Leaders may assume that inclusion matters simply because it creates stronger teams, but increased collaboration doesn’t quite tell the whole story.
A wealth of research also shows the benefits of inclusion affect humans on an individual level, both psychologically and physically, which the NeuroLeadership Institute captured in its 2016 journal paper “The Science of Inclusion: How We Can Leverage the Brain to Build Smarter Teams.”
We identified six key benefits of inclusion, and they matter because they help support all the teamwide benefits of building inclusive habits, such as increased creativity and greater engagement. When employees experience these six effects, they can more fully commit to their work and their team.
1. Intelligent thought and reasoning
Inclusion actually makes us smarter. A handful of studies have shown that people lose some of their ability to think clearly and perform given tasks when they’ve been made to feel excluded. Importantly, these results don’t hold when people were made to feel merely misfortunate; it was the experience of being left out that produced cognitive declines.
Research has also found that inclusion can override the negative effects of stereotype on performance. A body of research has found group differences in logical thinking stem from self-perception, rather than ability. Building inclusion can help counteract those negative effects.
2. Self-care and self-improvement
Interestingly, people who feel included are more likely to practice healthier behaviors and make it a priority to improve themselves. By contrast, people who feel excluded tend to prize short-term gain and take more risks.
In one study, participants who felt included were more likely to choose a granola bar over a candy bar and prepare for an upcoming test by doing practice problems rather than procrastinating with an entertainment magazine.
The takeaway: Build inclusion and employees will feel more committed not just to their teams, but to themselves.
3. Pro-social behavior
Of course, inclusion does also help people feel more committed to their teams — and to everyone. In one 2007 study, when people were told that everyone in their group wanted to work with them, researchers saw people donating more to charitable causes, being willing to volunteer for other tasks, helping others after a mishap, and acting cooperatively.
Additional neuroscience research suggests this may be due to a key brain region, the superior temporal sulcus, recognizing other people’s needs when we feel a part of their same group.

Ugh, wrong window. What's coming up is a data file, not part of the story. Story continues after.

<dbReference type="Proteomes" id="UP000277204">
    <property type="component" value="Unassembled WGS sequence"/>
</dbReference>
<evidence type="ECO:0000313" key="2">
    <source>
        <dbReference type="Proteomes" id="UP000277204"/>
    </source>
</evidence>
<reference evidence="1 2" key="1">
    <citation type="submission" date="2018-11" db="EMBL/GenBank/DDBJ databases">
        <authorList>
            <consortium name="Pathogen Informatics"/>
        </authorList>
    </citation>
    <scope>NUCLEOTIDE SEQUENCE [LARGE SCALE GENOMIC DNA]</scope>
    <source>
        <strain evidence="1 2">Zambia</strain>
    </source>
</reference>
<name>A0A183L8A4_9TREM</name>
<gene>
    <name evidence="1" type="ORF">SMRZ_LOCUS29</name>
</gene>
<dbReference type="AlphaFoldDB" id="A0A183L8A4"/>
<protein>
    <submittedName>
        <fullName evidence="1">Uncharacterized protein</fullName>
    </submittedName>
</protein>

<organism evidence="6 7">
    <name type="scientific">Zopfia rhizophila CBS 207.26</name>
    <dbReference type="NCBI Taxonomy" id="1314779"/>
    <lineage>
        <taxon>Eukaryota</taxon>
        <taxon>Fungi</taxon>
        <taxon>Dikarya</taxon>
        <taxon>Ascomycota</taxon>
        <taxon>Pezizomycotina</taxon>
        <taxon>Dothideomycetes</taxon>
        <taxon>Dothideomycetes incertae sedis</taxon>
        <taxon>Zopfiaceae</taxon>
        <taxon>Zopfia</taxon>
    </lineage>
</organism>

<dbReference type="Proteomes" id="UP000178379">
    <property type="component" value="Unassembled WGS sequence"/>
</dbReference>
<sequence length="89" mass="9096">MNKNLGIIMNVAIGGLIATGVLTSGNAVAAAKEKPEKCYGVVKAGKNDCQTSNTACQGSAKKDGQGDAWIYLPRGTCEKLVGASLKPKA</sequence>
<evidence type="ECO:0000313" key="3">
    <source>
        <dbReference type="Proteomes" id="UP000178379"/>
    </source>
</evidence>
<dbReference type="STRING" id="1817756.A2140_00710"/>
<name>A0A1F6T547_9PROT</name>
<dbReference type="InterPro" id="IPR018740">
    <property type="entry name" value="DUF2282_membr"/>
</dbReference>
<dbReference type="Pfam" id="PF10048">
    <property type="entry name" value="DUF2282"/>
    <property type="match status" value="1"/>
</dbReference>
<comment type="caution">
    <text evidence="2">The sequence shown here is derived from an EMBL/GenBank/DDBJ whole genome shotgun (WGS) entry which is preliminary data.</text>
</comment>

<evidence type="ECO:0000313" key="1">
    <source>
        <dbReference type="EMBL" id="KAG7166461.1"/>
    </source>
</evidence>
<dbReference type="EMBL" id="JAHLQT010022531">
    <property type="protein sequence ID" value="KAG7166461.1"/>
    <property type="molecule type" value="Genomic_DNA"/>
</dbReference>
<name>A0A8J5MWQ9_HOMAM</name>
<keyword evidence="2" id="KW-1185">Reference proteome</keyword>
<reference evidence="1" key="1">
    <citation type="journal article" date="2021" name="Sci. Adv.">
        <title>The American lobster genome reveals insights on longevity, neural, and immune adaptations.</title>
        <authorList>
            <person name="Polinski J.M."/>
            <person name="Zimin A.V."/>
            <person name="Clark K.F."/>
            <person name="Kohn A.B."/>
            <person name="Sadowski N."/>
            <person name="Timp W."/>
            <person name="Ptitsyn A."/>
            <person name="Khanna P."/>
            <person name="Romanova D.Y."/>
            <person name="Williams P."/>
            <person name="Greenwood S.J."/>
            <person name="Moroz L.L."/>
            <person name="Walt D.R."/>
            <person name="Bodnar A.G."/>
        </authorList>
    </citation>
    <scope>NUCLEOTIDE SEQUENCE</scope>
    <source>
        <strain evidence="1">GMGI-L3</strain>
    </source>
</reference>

A sense of inclusion helps us manage our own thoughts and feelings, rather than letting them consume us. For instance, research has found that people made to feel included more often tolerate unpleasant experiences, resist unhealthy temptations, and persist longer on a frustrating task.
Further research has found exclusion saps people of their desire to fight through those hard times. For leaders, that means helping people build a greater sense of motivation, grit, and discipline by making them feel included.
5. A sense of purpose
Along the same lines, inclusion bolsters people’s larger sense that life is meaningful and things are worth doing. People who felt excluded in one study were more likely to agree with the statement “Life is meaningless,” choose fewer emotional words, turn away from a mirror, and overestimate time intervals.
Generally speaking, these effects disappear when people feel tightly knit within their community or organization. There’s a sense of reason and fulfillment that runs through the work people do.
Increased social exclusion correlates with social anxiety, jealousy, loneliness, decreased self-esteem, and depression. When we feel left out, we may conjure elaborate stories of how others plot against us, how we don’t have value, and so on.
But when leaders actively try to include others, they create the conditions for people to feel socially connected, which greatly improves people’s moods and overall health.
As leaders work to instill these six benefits of inclusion, it’s important to remember that inclusion helps all employees. Initiatives shouldn’t focus solely on underrepresented groups. Inclusion efforts only truly work when everyone starts feeling more connected and more valued.
Author: Chris Weller